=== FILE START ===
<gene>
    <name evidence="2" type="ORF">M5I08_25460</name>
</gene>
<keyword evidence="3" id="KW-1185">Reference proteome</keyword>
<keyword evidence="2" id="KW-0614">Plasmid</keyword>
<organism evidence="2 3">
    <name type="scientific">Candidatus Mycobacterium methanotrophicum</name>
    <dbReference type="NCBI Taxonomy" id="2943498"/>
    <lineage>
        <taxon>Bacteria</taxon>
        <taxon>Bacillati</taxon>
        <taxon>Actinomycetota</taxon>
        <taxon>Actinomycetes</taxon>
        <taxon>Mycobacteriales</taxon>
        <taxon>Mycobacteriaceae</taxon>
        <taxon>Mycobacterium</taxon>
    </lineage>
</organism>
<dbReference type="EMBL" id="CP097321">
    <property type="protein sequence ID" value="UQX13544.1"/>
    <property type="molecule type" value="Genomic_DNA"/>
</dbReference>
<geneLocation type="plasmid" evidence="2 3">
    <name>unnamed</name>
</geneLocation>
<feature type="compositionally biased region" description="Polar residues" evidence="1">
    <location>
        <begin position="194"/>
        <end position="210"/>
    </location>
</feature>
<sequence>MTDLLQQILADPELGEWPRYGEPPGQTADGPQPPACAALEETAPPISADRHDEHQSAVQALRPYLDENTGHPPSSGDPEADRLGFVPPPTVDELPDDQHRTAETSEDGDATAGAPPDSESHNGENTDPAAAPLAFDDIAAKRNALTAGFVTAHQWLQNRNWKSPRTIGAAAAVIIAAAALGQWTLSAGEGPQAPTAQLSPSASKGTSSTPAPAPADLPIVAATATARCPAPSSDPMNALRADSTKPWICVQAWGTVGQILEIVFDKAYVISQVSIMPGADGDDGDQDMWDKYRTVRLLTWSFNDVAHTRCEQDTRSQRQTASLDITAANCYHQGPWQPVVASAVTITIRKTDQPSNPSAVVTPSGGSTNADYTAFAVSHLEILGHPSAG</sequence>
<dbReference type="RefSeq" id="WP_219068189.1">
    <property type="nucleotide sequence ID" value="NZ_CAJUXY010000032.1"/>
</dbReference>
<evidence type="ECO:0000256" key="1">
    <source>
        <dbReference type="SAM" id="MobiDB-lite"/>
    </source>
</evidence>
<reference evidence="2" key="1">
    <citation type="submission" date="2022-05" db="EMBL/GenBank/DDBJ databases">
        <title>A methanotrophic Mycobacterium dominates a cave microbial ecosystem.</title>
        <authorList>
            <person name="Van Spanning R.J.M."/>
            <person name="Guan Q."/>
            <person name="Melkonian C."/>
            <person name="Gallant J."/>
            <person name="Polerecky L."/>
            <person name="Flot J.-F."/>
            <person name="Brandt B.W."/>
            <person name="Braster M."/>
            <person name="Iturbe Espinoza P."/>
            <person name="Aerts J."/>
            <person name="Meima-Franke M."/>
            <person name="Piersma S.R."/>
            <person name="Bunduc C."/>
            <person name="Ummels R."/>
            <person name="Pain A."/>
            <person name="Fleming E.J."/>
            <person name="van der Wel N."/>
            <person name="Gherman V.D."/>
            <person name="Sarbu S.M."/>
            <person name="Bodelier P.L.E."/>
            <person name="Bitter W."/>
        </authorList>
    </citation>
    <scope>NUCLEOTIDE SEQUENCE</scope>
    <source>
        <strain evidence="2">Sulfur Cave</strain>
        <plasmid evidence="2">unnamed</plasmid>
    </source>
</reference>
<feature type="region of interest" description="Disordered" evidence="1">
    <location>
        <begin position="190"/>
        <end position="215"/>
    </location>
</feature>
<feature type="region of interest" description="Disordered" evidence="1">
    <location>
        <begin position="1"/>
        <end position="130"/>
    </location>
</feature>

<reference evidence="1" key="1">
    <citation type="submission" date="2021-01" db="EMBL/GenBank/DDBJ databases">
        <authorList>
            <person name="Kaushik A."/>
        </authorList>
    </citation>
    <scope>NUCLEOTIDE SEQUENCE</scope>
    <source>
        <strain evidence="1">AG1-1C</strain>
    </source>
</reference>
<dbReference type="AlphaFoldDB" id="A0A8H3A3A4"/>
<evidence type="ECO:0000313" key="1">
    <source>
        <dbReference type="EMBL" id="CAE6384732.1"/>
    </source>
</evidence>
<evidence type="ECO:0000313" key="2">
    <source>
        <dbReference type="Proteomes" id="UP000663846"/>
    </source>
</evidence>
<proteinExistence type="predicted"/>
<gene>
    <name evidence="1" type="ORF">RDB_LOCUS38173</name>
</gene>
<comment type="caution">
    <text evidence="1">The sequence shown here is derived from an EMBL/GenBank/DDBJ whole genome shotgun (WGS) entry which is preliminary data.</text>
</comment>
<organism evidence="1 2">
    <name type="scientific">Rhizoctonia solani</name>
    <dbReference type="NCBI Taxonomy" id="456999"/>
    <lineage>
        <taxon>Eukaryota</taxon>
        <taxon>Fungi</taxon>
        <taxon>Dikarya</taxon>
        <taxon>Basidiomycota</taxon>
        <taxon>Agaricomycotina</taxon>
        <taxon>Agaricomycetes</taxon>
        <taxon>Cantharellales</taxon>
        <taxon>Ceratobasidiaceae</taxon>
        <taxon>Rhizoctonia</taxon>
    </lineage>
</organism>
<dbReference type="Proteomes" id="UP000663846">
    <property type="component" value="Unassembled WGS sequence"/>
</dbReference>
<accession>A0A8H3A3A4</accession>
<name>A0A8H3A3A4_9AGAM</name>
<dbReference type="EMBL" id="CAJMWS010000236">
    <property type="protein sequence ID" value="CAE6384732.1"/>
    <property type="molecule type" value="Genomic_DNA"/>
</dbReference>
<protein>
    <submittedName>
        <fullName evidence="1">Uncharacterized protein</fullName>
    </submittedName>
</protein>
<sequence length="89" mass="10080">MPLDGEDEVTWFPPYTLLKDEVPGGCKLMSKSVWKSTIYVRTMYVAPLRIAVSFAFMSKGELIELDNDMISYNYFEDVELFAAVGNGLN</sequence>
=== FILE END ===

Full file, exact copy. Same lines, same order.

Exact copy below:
<gene>
    <name evidence="2" type="ORF">M5I08_25460</name>
</gene>
<keyword evidence="3" id="KW-1185">Reference proteome</keyword>
<keyword evidence="2" id="KW-0614">Plasmid</keyword>
<organism evidence="2 3">
    <name type="scientific">Candidatus Mycobacterium methanotrophicum</name>
    <dbReference type="NCBI Taxonomy" id="2943498"/>
    <lineage>
        <taxon>Bacteria</taxon>
        <taxon>Bacillati</taxon>
        <taxon>Actinomycetota</taxon>
        <taxon>Actinomycetes</taxon>
        <taxon>Mycobacteriales</taxon>
        <taxon>Mycobacteriaceae</taxon>
        <taxon>Mycobacterium</taxon>
    </lineage>
</organism>
<dbReference type="EMBL" id="CP097321">
    <property type="protein sequence ID" value="UQX13544.1"/>
    <property type="molecule type" value="Genomic_DNA"/>
</dbReference>
<geneLocation type="plasmid" evidence="2 3">
    <name>unnamed</name>
</geneLocation>
<feature type="compositionally biased region" description="Polar residues" evidence="1">
    <location>
        <begin position="194"/>
        <end position="210"/>
    </location>
</feature>
<sequence>MTDLLQQILADPELGEWPRYGEPPGQTADGPQPPACAALEETAPPISADRHDEHQSAVQALRPYLDENTGHPPSSGDPEADRLGFVPPPTVDELPDDQHRTAETSEDGDATAGAPPDSESHNGENTDPAAAPLAFDDIAAKRNALTAGFVTAHQWLQNRNWKSPRTIGAAAAVIIAAAALGQWTLSAGEGPQAPTAQLSPSASKGTSSTPAPAPADLPIVAATATARCPAPSSDPMNALRADSTKPWICVQAWGTVGQILEIVFDKAYVISQVSIMPGADGDDGDQDMWDKYRTVRLLTWSFNDVAHTRCEQDTRSQRQTASLDITAANCYHQGPWQPVVASAVTITIRKTDQPSNPSAVVTPSGGSTNADYTAFAVSHLEILGHPSAG</sequence>
<dbReference type="RefSeq" id="WP_219068189.1">
    <property type="nucleotide sequence ID" value="NZ_CAJUXY010000032.1"/>
</dbReference>
<evidence type="ECO:0000256" key="1">
    <source>
        <dbReference type="SAM" id="MobiDB-lite"/>
    </source>
</evidence>
<reference evidence="2" key="1">
    <citation type="submission" date="2022-05" db="EMBL/GenBank/DDBJ databases">
        <title>A methanotrophic Mycobacterium dominates a cave microbial ecosystem.</title>
        <authorList>
            <person name="Van Spanning R.J.M."/>
            <person name="Guan Q."/>
            <person name="Melkonian C."/>
            <person name="Gallant J."/>
            <person name="Polerecky L."/>
            <person name="Flot J.-F."/>
            <person name="Brandt B.W."/>
            <person name="Braster M."/>
            <person name="Iturbe Espinoza P."/>
            <person name="Aerts J."/>
            <person name="Meima-Franke M."/>
            <person name="Piersma S.R."/>
            <person name="Bunduc C."/>
            <person name="Ummels R."/>
            <person name="Pain A."/>
            <person name="Fleming E.J."/>
            <person name="van der Wel N."/>
            <person name="Gherman V.D."/>
            <person name="Sarbu S.M."/>
            <person name="Bodelier P.L.E."/>
            <person name="Bitter W."/>
        </authorList>
    </citation>
    <scope>NUCLEOTIDE SEQUENCE</scope>
    <source>
        <strain evidence="2">Sulfur Cave</strain>
        <plasmid evidence="2">unnamed</plasmid>
    </source>
</reference>
<feature type="region of interest" description="Disordered" evidence="1">
    <location>
        <begin position="190"/>
        <end position="215"/>
    </location>
</feature>
<feature type="region of interest" description="Disordered" evidence="1">
    <location>
        <begin position="1"/>
        <end position="130"/>
    </location>
</feature>

<reference evidence="1" key="1">
    <citation type="submission" date="2021-01" db="EMBL/GenBank/DDBJ databases">
        <authorList>
            <person name="Kaushik A."/>
        </authorList>
    </citation>
    <scope>NUCLEOTIDE SEQUENCE</scope>
    <source>
        <strain evidence="1">AG1-1C</strain>
    </source>
</reference>
<dbReference type="AlphaFoldDB" id="A0A8H3A3A4"/>
<evidence type="ECO:0000313" key="1">
    <source>
        <dbReference type="EMBL" id="CAE6384732.1"/>
    </source>
</evidence>
<evidence type="ECO:0000313" key="2">
    <source>
        <dbReference type="Proteomes" id="UP000663846"/>
    </source>
</evidence>
<proteinExistence type="predicted"/>
<gene>
    <name evidence="1" type="ORF">RDB_LOCUS38173</name>
</gene>
<comment type="caution">
    <text evidence="1">The sequence shown here is derived from an EMBL/GenBank/DDBJ whole genome shotgun (WGS) entry which is preliminary data.</text>
</comment>
<organism evidence="1 2">
    <name type="scientific">Rhizoctonia solani</name>
    <dbReference type="NCBI Taxonomy" id="456999"/>
    <lineage>
        <taxon>Eukaryota</taxon>
        <taxon>Fungi</taxon>
        <taxon>Dikarya</taxon>
        <taxon>Basidiomycota</taxon>
        <taxon>Agaricomycotina</taxon>
        <taxon>Agaricomycetes</taxon>
        <taxon>Cantharellales</taxon>
        <taxon>Ceratobasidiaceae</taxon>
        <taxon>Rhizoctonia</taxon>
    </lineage>
</organism>
<dbReference type="Proteomes" id="UP000663846">
    <property type="component" value="Unassembled WGS sequence"/>
</dbReference>
<accession>A0A8H3A3A4</accession>
<name>A0A8H3A3A4_9AGAM</name>
<dbReference type="EMBL" id="CAJMWS010000236">
    <property type="protein sequence ID" value="CAE6384732.1"/>
    <property type="molecule type" value="Genomic_DNA"/>
</dbReference>
<protein>
    <submittedName>
        <fullName evidence="1">Uncharacterized protein</fullName>
    </submittedName>
</protein>
<sequence length="89" mass="10080">MPLDGEDEVTWFPPYTLLKDEVPGGCKLMSKSVWKSTIYVRTMYVAPLRIAVSFAFMSKGELIELDNDMISYNYFEDVELFAAVGNGLN</sequence>